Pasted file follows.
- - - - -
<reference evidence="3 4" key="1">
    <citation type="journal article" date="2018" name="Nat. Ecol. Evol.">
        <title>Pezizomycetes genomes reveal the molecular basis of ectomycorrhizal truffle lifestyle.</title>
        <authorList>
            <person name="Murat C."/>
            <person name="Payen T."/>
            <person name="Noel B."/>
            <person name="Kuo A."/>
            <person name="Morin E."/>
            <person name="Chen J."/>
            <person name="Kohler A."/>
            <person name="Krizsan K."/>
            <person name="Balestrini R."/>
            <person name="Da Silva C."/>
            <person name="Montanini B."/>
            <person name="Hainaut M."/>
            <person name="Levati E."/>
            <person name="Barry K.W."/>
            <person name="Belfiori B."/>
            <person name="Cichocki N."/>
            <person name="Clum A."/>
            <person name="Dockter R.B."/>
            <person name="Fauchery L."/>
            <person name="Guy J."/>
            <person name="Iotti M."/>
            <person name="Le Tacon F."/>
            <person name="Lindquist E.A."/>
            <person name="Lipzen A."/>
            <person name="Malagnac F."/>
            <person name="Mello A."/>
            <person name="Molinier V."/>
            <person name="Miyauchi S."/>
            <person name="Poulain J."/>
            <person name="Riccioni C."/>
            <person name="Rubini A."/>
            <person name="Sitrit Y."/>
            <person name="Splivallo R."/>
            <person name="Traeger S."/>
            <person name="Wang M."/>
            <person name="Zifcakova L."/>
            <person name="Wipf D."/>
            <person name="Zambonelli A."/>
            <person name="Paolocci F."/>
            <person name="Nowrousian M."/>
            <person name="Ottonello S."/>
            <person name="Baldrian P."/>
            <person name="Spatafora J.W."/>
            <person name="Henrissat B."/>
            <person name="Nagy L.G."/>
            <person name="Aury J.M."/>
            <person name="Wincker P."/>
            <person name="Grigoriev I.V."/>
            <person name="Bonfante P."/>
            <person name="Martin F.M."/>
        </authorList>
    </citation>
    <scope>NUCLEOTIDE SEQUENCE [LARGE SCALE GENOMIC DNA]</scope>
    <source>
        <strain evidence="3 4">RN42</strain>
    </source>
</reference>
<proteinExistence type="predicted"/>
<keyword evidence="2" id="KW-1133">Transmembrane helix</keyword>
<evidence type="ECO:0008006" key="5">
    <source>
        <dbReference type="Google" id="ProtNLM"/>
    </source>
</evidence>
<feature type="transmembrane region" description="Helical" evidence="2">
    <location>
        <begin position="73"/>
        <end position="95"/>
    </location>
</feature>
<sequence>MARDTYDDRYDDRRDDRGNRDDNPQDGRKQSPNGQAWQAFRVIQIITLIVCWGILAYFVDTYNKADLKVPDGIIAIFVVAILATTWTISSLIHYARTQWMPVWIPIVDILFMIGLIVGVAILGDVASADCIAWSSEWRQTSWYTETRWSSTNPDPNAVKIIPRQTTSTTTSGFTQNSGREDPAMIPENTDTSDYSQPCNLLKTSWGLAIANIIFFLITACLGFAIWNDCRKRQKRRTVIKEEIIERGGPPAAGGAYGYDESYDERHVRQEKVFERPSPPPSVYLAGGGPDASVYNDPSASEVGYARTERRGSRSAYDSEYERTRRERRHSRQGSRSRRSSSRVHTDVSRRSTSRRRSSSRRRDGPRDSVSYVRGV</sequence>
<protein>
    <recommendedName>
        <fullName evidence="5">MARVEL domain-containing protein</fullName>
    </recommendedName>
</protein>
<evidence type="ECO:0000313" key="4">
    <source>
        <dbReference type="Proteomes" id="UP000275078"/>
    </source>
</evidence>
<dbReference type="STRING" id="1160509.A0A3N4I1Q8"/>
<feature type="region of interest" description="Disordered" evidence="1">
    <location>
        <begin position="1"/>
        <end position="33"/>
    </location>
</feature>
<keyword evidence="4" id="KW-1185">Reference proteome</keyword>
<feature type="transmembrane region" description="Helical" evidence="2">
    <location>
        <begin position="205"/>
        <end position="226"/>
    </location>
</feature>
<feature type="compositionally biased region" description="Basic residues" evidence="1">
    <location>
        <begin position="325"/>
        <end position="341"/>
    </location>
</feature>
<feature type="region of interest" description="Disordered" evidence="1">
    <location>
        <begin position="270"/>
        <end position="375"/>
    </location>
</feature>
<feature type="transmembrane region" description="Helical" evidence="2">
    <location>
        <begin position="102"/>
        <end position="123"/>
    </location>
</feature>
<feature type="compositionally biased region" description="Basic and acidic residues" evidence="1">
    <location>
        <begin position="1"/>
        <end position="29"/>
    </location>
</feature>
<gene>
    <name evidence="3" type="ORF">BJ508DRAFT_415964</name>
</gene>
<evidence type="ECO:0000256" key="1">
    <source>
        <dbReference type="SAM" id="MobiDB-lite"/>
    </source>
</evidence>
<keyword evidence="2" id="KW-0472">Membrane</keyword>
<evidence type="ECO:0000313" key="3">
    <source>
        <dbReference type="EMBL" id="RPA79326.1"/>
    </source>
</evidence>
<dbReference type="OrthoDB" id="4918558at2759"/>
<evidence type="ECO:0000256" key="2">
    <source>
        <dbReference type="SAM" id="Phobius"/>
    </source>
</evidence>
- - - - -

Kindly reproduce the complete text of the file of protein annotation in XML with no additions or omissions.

<reference evidence="3 4" key="1">
    <citation type="journal article" date="2018" name="Nat. Ecol. Evol.">
        <title>Pezizomycetes genomes reveal the molecular basis of ectomycorrhizal truffle lifestyle.</title>
        <authorList>
            <person name="Murat C."/>
            <person name="Payen T."/>
            <person name="Noel B."/>
            <person name="Kuo A."/>
            <person name="Morin E."/>
            <person name="Chen J."/>
            <person name="Kohler A."/>
            <person name="Krizsan K."/>
            <person name="Balestrini R."/>
            <person name="Da Silva C."/>
            <person name="Montanini B."/>
            <person name="Hainaut M."/>
            <person name="Levati E."/>
            <person name="Barry K.W."/>
            <person name="Belfiori B."/>
            <person name="Cichocki N."/>
            <person name="Clum A."/>
            <person name="Dockter R.B."/>
            <person name="Fauchery L."/>
            <person name="Guy J."/>
            <person name="Iotti M."/>
            <person name="Le Tacon F."/>
            <person name="Lindquist E.A."/>
            <person name="Lipzen A."/>
            <person name="Malagnac F."/>
            <person name="Mello A."/>
            <person name="Molinier V."/>
            <person name="Miyauchi S."/>
            <person name="Poulain J."/>
            <person name="Riccioni C."/>
            <person name="Rubini A."/>
            <person name="Sitrit Y."/>
            <person name="Splivallo R."/>
            <person name="Traeger S."/>
            <person name="Wang M."/>
            <person name="Zifcakova L."/>
            <person name="Wipf D."/>
            <person name="Zambonelli A."/>
            <person name="Paolocci F."/>
            <person name="Nowrousian M."/>
            <person name="Ottonello S."/>
            <person name="Baldrian P."/>
            <person name="Spatafora J.W."/>
            <person name="Henrissat B."/>
            <person name="Nagy L.G."/>
            <person name="Aury J.M."/>
            <person name="Wincker P."/>
            <person name="Grigoriev I.V."/>
            <person name="Bonfante P."/>
            <person name="Martin F.M."/>
        </authorList>
    </citation>
    <scope>NUCLEOTIDE SEQUENCE [LARGE SCALE GENOMIC DNA]</scope>
    <source>
        <strain evidence="3 4">RN42</strain>
    </source>
</reference>
<proteinExistence type="predicted"/>
<keyword evidence="2" id="KW-1133">Transmembrane helix</keyword>
<evidence type="ECO:0008006" key="5">
    <source>
        <dbReference type="Google" id="ProtNLM"/>
    </source>
</evidence>
<feature type="transmembrane region" description="Helical" evidence="2">
    <location>
        <begin position="73"/>
        <end position="95"/>
    </location>
</feature>
<sequence>MARDTYDDRYDDRRDDRGNRDDNPQDGRKQSPNGQAWQAFRVIQIITLIVCWGILAYFVDTYNKADLKVPDGIIAIFVVAILATTWTISSLIHYARTQWMPVWIPIVDILFMIGLIVGVAILGDVASADCIAWSSEWRQTSWYTETRWSSTNPDPNAVKIIPRQTTSTTTSGFTQNSGREDPAMIPENTDTSDYSQPCNLLKTSWGLAIANIIFFLITACLGFAIWNDCRKRQKRRTVIKEEIIERGGPPAAGGAYGYDESYDERHVRQEKVFERPSPPPSVYLAGGGPDASVYNDPSASEVGYARTERRGSRSAYDSEYERTRRERRHSRQGSRSRRSSSRVHTDVSRRSTSRRRSSSRRRDGPRDSVSYVRGV</sequence>
<protein>
    <recommendedName>
        <fullName evidence="5">MARVEL domain-containing protein</fullName>
    </recommendedName>
</protein>
<evidence type="ECO:0000313" key="4">
    <source>
        <dbReference type="Proteomes" id="UP000275078"/>
    </source>
</evidence>
<dbReference type="STRING" id="1160509.A0A3N4I1Q8"/>
<feature type="region of interest" description="Disordered" evidence="1">
    <location>
        <begin position="1"/>
        <end position="33"/>
    </location>
</feature>
<keyword evidence="4" id="KW-1185">Reference proteome</keyword>
<feature type="transmembrane region" description="Helical" evidence="2">
    <location>
        <begin position="205"/>
        <end position="226"/>
    </location>
</feature>
<feature type="compositionally biased region" description="Basic residues" evidence="1">
    <location>
        <begin position="325"/>
        <end position="341"/>
    </location>
</feature>
<feature type="region of interest" description="Disordered" evidence="1">
    <location>
        <begin position="270"/>
        <end position="375"/>
    </location>
</feature>
<feature type="transmembrane region" description="Helical" evidence="2">
    <location>
        <begin position="102"/>
        <end position="123"/>
    </location>
</feature>
<feature type="compositionally biased region" description="Basic and acidic residues" evidence="1">
    <location>
        <begin position="1"/>
        <end position="29"/>
    </location>
</feature>
<gene>
    <name evidence="3" type="ORF">BJ508DRAFT_415964</name>
</gene>
<evidence type="ECO:0000256" key="1">
    <source>
        <dbReference type="SAM" id="MobiDB-lite"/>
    </source>
</evidence>
<keyword evidence="2" id="KW-0472">Membrane</keyword>
<evidence type="ECO:0000313" key="3">
    <source>
        <dbReference type="EMBL" id="RPA79326.1"/>
    </source>
</evidence>
<dbReference type="OrthoDB" id="4918558at2759"/>
<evidence type="ECO:0000256" key="2">
    <source>
        <dbReference type="SAM" id="Phobius"/>
    </source>
</evidence>